The Different Modes & Keys For Sea-Doo Watercraft

Why are there so many driving modes on Sea-Doo jet skis?

Even I sometimes find it confusing, and I’m deeply involved in the watercraft world.

To simplify things for my readers and maintain my sanity, I’ve put together a list of these modes, which I’ll discuss below.

  1. Touring Mode (Default Mode)
  2. Sport Mode
  3. ECO Mode
  4. Slow Speed Mode (Trolling Mode)
  5. Speed Limiter Mode (Cruise Control)
  6. Ski Mode
  7. Learning Key
  8. Rental Key
  9. Normal Key
  10. Launch Mode
  11. Neutral Adjustment Mode
  12. Drown Mode
  13. Dock Mode (Sport Boats)

What Are Driving Modes?

Sea-Doo’s have not always had many modes that can affect how the machine drives and rides.

We first saw driving modes around 2009 when Sea-Doo came out with iBR and started using iTC (intelligent throttle control). At the time, it was simple, you started in touring mode and to go in sport mode you held down the set button and pressed it again. Before that, we had two keys, a fast key and a slow key to control power.

Later on, Sea-Doo started giving these modes their own buttons and started to expand the many driving modes. Some models even got special modes like Ski-Mode or Launch Mode.

Let’s Go Over The Modes

Mode button location on Sea-Doo WAKE

Touring (Default)

Touring mode on is the default mode that most have.

Almost every model with iBR (brakes) will have this mode and a few models without iBR will have it too, like the 90HP+ Sparks. They have changed the name to “Default Mode” instead of touring mode, but it’s the same thing.

Touring mode is a slow take-off that still reaches top speed.

Even when in touring mode, you will still reach the top speed for your PWC, but will be much slower to get to that top speed than in sport mode.

Since touring mode is a slow take-off, it will give you better gas mileage, but still uses more gas than ECO mode.


Sport mode is not the default mode, and you must enter it manually.

Sport mode provides maximum power, rapid acceleration, and unrestricted top speed on a jet ski.

It’s available with a normal key, not with learning or rental keys.

To activate sport mode on current model watercraft, press and hold the mode button (or “Sport Mode” button on some) and confirm using the same button.

Only “break-in mode” will limit Sport mode.


ECO mode, introduced later than touring or sport mode, is available on some older models and most new models.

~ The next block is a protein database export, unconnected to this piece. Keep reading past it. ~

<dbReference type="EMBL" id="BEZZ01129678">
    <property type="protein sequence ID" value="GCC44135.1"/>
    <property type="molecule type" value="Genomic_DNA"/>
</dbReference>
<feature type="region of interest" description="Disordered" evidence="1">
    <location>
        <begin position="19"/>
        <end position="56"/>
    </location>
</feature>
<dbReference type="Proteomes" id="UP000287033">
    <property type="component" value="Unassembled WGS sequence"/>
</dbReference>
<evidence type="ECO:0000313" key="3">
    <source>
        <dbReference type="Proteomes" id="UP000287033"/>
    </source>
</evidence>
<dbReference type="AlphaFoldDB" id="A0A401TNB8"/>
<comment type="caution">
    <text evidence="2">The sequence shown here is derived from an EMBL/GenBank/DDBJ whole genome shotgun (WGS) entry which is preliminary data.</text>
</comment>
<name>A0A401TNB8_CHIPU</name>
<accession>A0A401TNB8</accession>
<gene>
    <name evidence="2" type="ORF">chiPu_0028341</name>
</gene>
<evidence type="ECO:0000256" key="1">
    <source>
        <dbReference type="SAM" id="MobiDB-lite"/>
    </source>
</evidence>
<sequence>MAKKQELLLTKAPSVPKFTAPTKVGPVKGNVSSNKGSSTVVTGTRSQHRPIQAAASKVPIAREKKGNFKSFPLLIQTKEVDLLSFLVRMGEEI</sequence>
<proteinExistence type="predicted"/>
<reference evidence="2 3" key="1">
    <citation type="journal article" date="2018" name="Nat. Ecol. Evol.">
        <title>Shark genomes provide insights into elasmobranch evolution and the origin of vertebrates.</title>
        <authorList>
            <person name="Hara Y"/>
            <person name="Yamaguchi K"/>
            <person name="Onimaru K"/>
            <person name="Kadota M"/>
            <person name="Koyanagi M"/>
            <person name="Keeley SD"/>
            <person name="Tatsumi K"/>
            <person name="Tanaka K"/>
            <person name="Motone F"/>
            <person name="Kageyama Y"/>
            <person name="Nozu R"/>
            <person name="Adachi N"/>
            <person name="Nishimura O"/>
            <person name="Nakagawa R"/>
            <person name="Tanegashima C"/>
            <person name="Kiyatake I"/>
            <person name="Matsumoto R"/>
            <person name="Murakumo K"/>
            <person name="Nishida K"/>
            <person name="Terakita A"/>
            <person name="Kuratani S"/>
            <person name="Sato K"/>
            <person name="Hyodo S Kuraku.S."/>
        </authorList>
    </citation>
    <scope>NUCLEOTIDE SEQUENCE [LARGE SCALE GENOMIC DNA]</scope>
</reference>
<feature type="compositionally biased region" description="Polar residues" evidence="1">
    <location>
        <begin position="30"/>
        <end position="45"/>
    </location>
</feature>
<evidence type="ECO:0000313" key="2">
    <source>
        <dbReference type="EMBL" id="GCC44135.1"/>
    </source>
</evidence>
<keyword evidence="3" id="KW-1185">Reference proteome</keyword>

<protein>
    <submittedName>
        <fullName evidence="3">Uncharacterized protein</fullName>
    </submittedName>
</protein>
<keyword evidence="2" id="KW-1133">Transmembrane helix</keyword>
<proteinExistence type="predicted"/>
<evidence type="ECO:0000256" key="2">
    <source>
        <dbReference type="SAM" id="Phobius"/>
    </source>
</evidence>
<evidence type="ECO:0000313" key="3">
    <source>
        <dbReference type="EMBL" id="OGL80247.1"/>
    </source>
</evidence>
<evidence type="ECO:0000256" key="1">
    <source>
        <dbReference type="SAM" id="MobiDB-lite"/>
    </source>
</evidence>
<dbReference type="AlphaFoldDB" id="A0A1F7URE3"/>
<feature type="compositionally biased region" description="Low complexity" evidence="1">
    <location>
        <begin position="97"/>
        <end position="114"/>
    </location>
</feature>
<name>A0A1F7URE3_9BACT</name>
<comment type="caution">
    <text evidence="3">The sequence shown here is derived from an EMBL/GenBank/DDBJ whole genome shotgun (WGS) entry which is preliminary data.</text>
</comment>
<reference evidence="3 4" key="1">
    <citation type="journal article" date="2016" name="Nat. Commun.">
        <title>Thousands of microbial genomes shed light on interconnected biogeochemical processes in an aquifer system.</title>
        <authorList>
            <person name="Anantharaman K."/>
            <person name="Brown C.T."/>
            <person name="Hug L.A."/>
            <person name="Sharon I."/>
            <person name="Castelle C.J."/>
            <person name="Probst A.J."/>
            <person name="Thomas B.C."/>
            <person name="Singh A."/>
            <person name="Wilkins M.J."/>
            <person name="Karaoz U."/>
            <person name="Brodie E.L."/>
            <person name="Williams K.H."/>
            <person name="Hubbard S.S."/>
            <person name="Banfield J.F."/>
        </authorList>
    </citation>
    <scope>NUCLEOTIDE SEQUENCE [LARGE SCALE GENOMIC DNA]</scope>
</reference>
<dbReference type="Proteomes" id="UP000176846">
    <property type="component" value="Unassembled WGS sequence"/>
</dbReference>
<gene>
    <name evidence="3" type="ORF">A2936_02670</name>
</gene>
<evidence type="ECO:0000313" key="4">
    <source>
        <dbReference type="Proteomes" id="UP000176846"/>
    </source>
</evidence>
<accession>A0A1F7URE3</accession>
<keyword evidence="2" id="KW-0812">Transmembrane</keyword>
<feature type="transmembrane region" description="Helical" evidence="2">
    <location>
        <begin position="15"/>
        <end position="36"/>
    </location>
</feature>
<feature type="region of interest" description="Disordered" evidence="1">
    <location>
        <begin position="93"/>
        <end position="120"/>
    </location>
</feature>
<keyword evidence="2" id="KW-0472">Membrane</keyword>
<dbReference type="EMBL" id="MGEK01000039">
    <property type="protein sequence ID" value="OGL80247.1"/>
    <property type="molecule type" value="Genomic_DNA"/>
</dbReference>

It offers a gentle take-off and a top speed of around 45 mph, providing the best fuel efficiency.

ECO mode feels similar to using a learning key, which has become less common. To activate ECO mode, use the mode button or a dedicated ECO button on your watercraft, if available.

Slow Speed (No Wake)

Slow speed mode is intended for around no-wake areas, it’s very similar to Yamaha’s No Wake Mode.

Slow speed allows you to set your speed from 1 to 9 mph on newer models, or 1 to 5 mph on older models. In slow speed mode, you don’t have to hold the throttle, which makes it perfect for long no-wake zones.

Not Autopilot

Slow speed mode is NOT an autopilot, you still need to steer and control the watercraft.


Slow speed can be used as a trolling mode, as it’s basically the same thing.

To turn on slow speed mode on newer models, you let off the throttle and go at idle. Press the speed control button on the left handlebar. You will go into slow speed mode, setting 5 (~5mph) is default. Use up and down arrows to speed up or slow down.

Older machines with iBR required you to be in neutral and then hold down the cruise control button located on the right side of the handlebars. Then you would start moving and can adjust the speed up and down with arrows buttons.

Speed Limiter (Cruise Control)

Speed limiter mode is very similar to the cruise control you find in your car, but not 100% the same. They used to call it cruise control, but people misunderstood and thought it was like their car, so now use the more accurate wording “speed limiter”.